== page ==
Veterinarian clinical work fun, but messy

Published 12:00 am Sunday, June 3, 2012

I hate interviewing prospective employees! Over the years, I have hired some real non-winners.

And missed some great employees. The not good employees have stolen from me, lied to me, forged checks and various other stressful things. People who we have passed over have become great employees at other clinics, veterinarians, lawyers, medical doctors, educators and many others.

Sometimes I see prior employees at Walmart or McDonalds. Sometimes I hear stories about how I didn’t hire someone who is now a professional. Veterinary clinics do not tend to pay well, so we are competing with fast food and retail and tend to pull from a lot of students.

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The job is fun and not at all boring, so for every position, we get maybe a hundred applicants. And sifting through that many applications is problematic at best.

The first pass through the written applications is the easy part. Improperly completed forms and ones that only say “see resume” get a major black mark.

A huge black mark is gained by refusing to deal with dog poop or something equally prevalent at a veterinary practice. (It is always good to know a little something about the place you are applying to.)

After the written applications are pared down, we invite the remaining applicants for a group interview.

Here we try to gauge how the prospective employees deals with typical situations, thinks on their feet and deals with stress. We try to be honest and open about the job.

There are lots of great things about working in a veterinary place and lots of not so great things. It is amazing how many people think that working here is all about playing with kittens and puppies all day every day!

If you think it is rough to do a group interview as an applicant, it is; but it is equally not easy to pick someone to spend many of your waking hours in a short amount of interview time.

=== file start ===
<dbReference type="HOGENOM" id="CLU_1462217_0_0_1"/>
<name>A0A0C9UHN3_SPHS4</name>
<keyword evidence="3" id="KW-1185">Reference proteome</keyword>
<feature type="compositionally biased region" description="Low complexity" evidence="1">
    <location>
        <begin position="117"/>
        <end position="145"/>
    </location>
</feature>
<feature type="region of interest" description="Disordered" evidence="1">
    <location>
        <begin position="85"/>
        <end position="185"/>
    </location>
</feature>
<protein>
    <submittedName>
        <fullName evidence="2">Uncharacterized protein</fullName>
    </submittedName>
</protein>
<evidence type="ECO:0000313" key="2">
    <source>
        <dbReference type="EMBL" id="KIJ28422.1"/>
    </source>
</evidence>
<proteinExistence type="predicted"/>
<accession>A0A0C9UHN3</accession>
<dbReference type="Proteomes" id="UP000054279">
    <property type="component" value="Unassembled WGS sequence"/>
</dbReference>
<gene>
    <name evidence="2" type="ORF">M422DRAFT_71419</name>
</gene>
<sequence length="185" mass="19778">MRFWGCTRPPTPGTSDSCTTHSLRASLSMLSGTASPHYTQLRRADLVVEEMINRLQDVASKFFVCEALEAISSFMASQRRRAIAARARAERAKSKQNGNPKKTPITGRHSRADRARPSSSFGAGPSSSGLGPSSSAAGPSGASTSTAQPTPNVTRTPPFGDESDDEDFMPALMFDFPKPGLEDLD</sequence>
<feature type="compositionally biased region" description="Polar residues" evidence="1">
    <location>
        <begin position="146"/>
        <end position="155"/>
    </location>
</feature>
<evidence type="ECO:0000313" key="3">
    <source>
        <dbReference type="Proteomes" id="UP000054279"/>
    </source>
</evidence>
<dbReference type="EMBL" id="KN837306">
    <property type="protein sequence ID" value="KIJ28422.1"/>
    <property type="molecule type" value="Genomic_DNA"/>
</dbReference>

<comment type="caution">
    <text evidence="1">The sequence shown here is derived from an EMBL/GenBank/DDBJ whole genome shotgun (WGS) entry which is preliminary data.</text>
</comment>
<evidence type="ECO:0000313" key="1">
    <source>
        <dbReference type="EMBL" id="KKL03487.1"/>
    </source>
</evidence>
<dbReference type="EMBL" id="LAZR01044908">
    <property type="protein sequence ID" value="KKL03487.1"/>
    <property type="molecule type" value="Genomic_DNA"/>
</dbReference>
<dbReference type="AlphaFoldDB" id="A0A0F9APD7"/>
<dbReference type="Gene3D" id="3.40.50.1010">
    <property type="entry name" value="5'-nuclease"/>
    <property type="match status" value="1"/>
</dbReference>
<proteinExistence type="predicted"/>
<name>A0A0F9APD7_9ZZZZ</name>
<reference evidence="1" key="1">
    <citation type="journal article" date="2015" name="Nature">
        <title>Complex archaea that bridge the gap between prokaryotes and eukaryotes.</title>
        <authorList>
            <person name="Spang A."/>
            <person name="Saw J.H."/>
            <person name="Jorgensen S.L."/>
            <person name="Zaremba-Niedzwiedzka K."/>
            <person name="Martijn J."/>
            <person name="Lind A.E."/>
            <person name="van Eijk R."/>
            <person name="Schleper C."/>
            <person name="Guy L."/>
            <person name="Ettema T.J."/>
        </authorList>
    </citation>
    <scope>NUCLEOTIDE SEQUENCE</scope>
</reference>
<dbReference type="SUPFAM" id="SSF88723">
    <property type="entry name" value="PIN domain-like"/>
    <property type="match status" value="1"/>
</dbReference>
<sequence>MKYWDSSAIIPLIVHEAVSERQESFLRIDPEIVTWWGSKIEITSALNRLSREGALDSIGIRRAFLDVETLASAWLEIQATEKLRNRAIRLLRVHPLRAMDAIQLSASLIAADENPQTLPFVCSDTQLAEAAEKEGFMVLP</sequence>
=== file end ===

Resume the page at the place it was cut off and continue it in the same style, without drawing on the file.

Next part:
From the group interview, a select few do a ‘working interview’. This is where the person comes in and works for a 4-hour shift. (Things can get hectic and sometimes this time extends.)

Working interviews are usually where I get to meet people for the first time. I found out long ago that people will act more naturally around their future peers than they will the doctor.

Working interviews can be a lot of fun for both the person and the team. We had one kennel cleaning applicant who never set down his coffee cup the whole time. Fun to watch on close circuit TV, but not hired.

Another crawled in the cage with the animal instead of feeding, walking and cleaning. There are some who didn’t realize just how much physical work it actually takes to work with animals.

And even some who are afraid of animals. But most are just young. (Hint: six months or more at McDonalds looks good on an entry level application.)

I recently re-met one of our non-hires. He is a quite capable professional, but he tells a story about working for me for a day.

I guess a day could be correct when you figure that a half day could be 6-8 hours around here.

He says that we gave him leather gloves that came up to his shoulders and told him to move this huge eagle and then clean the cage that took hours.

He is much younger than I and I am certain that his memory is better than mine, but I really only remember two bald eagles coming to Guardian Animal.

Since eagles were federally protected, endangered and violations punishable by jail time for me, I am quite certain that a new employee would have never gotten near an eagle.

Again with that memory thing, but the gloves that we have now come right to your elbow. Being able to move your elbow and move quickly is essential, because even though it might not have been an eagle and memory and time enlarges things and tales, a red-tailed hawk or a barred owl are both quite formidable opponents.

I have had both go through the leather gloves and into my arm. We must have been impressed to allow a new recruit to touch one.

I don’t know why, but in the end, we didn’t hire this person. We spent a bit of time talking with him and on his own, he went straight from Guardian Animal back to his prior job at the movie theater.

But we gave him a story that has lasted for 15 years. And sometimes, that is the best thing that we do for prospective employees: we remind them to stay in school, go to college and/or get a different job.

But I think, Mr. Horne, it is about time for a new adventure for a new story.

Keep some time on your schedule open. We will be in touch.